Regulators argue that they are protecting investors from scams. ICO supporters worry that regulators could stifle a creative new investment route by overzealous legislation. ICOs are already banned in China and South Korea. Switzerland, however, has adopted a positive stance towards cryptocurrencies in general.
Some other ICOs have effectively become a gimmick, with companies giving tokens away as a marketing exercise. Others sell them as a way to buy the right to use a service.
Do your research first
For all these reasons, it’s sensible for a potential ICO investor to do some research first. This is where CoinSchedule’s resources come into play. We have developed an algorithm that assigns a Trust Score to ICOs based on the information they provide. The Trust Score uses dozens of inputs, including KYC (Know Your Customer) information such as copies of the passport of every member of the ICO team. We also investigate the company issuing the tokens, check the company documentation, conduct interviews with the ICO team, check the quality of the information they have provided and more. All of this is then compiled into the CoinSchedule Trust Score.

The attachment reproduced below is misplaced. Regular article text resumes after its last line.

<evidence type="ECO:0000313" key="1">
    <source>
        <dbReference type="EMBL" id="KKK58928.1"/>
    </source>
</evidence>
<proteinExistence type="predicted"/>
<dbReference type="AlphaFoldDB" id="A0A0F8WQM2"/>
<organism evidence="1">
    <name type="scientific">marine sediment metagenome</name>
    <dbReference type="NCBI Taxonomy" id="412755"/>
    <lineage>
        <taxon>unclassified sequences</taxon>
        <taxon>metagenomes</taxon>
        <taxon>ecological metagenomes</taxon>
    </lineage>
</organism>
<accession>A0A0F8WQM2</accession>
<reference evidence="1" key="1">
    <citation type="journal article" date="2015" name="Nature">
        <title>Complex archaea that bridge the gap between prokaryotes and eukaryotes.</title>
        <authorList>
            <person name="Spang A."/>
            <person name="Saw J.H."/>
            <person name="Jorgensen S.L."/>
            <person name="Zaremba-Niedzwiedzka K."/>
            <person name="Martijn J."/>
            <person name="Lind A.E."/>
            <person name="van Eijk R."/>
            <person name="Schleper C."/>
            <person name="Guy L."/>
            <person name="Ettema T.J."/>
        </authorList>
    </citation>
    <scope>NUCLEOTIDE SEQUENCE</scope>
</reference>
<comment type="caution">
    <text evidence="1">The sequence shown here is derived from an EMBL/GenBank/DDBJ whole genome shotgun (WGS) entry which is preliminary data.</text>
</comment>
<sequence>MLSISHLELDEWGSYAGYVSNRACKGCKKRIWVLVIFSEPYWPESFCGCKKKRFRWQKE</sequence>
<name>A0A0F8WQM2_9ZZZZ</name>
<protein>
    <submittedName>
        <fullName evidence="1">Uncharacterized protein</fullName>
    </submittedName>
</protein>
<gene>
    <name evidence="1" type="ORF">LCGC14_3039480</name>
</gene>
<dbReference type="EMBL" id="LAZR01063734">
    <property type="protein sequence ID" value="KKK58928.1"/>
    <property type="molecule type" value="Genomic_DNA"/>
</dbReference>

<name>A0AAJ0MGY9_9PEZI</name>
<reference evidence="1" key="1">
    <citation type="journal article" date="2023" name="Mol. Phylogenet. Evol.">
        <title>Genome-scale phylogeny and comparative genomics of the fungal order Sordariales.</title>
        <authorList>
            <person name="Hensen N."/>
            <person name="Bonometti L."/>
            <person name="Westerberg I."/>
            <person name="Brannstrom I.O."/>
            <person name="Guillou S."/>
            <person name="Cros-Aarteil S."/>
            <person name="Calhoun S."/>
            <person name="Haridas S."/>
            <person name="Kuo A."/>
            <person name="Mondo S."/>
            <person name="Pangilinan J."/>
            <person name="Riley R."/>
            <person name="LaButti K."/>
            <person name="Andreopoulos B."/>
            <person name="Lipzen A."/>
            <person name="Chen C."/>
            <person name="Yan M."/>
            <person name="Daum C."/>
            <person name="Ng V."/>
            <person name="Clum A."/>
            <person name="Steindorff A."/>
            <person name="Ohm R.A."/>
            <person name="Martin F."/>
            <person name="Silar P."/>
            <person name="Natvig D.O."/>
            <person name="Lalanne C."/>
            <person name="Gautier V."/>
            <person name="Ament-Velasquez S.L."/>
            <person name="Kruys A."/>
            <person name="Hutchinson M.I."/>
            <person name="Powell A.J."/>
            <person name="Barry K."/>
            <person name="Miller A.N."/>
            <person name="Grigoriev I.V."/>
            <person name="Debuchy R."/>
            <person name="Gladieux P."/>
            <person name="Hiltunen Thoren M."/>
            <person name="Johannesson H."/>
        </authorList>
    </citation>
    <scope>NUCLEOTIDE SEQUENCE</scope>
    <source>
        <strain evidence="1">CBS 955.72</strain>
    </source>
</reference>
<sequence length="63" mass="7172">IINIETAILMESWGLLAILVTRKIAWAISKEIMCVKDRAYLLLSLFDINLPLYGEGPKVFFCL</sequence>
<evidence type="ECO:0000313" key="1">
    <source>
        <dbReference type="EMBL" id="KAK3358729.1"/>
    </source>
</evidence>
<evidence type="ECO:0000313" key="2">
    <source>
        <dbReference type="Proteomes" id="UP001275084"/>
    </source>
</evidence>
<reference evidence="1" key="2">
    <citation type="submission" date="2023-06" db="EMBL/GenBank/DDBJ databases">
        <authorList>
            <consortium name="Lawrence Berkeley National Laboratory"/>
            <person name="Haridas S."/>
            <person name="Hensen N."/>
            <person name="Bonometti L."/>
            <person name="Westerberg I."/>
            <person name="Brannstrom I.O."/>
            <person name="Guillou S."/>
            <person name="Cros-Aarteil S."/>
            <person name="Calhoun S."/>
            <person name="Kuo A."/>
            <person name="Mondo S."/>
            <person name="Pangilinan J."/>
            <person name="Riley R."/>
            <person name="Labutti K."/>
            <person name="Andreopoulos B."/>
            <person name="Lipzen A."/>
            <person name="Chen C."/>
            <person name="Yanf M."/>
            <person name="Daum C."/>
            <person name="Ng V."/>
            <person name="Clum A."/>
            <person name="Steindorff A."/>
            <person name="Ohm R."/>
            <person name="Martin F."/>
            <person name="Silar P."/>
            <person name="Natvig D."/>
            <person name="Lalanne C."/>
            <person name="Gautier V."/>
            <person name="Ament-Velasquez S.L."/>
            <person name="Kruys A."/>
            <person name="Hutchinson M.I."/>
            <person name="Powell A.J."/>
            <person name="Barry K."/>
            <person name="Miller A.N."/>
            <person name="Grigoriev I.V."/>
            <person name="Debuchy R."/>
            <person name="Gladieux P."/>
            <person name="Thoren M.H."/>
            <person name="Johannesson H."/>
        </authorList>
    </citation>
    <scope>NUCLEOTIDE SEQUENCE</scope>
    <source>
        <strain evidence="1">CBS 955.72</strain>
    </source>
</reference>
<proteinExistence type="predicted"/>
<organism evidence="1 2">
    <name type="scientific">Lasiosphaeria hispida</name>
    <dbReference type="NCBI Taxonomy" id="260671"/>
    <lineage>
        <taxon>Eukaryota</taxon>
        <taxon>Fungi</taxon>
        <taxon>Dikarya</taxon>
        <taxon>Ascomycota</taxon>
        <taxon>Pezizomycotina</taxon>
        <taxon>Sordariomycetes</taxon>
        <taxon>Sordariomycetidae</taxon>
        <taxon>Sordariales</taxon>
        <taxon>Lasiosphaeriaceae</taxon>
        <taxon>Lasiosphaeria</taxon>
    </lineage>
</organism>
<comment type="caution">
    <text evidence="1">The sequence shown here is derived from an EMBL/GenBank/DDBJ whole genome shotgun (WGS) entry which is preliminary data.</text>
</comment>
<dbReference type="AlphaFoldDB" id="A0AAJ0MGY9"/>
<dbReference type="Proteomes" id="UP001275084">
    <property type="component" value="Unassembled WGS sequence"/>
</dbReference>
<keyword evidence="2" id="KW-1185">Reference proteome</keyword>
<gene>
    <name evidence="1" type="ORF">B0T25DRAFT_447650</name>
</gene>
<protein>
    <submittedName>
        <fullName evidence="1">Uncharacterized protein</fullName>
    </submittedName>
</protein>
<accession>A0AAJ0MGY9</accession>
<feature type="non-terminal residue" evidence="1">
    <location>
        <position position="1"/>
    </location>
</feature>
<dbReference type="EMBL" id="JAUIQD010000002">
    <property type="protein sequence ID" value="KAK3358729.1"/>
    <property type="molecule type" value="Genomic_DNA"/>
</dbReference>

Names, photos, biographies and even ID verification for team members can help to show a trustworthy ICO, as can appropriate links to supporting material and websites. But at CoinSchedule, we go beyond what can typically be found using a search engine and ask each project to provide additional information to ensure that we can identify the best ICOs in which to invest.
Nowadays, almost all ICOs add measures to help protect investors, such as holding funds in an Escrow account until the terms of the ICO are met, preventing the organisers from simply disappearing with the money.
The unregulated nature of ICOs does increase the risk involved in investing in them. However, it’s also the thing that has made them so agile and flexible. Done right, a good ICO can be a much better way to raise money compared to classic methods, such as VC, Angel or loans, because the projects get an instant group of people who have not only invested but are also willing to test the project before launch and give it the best chance of success.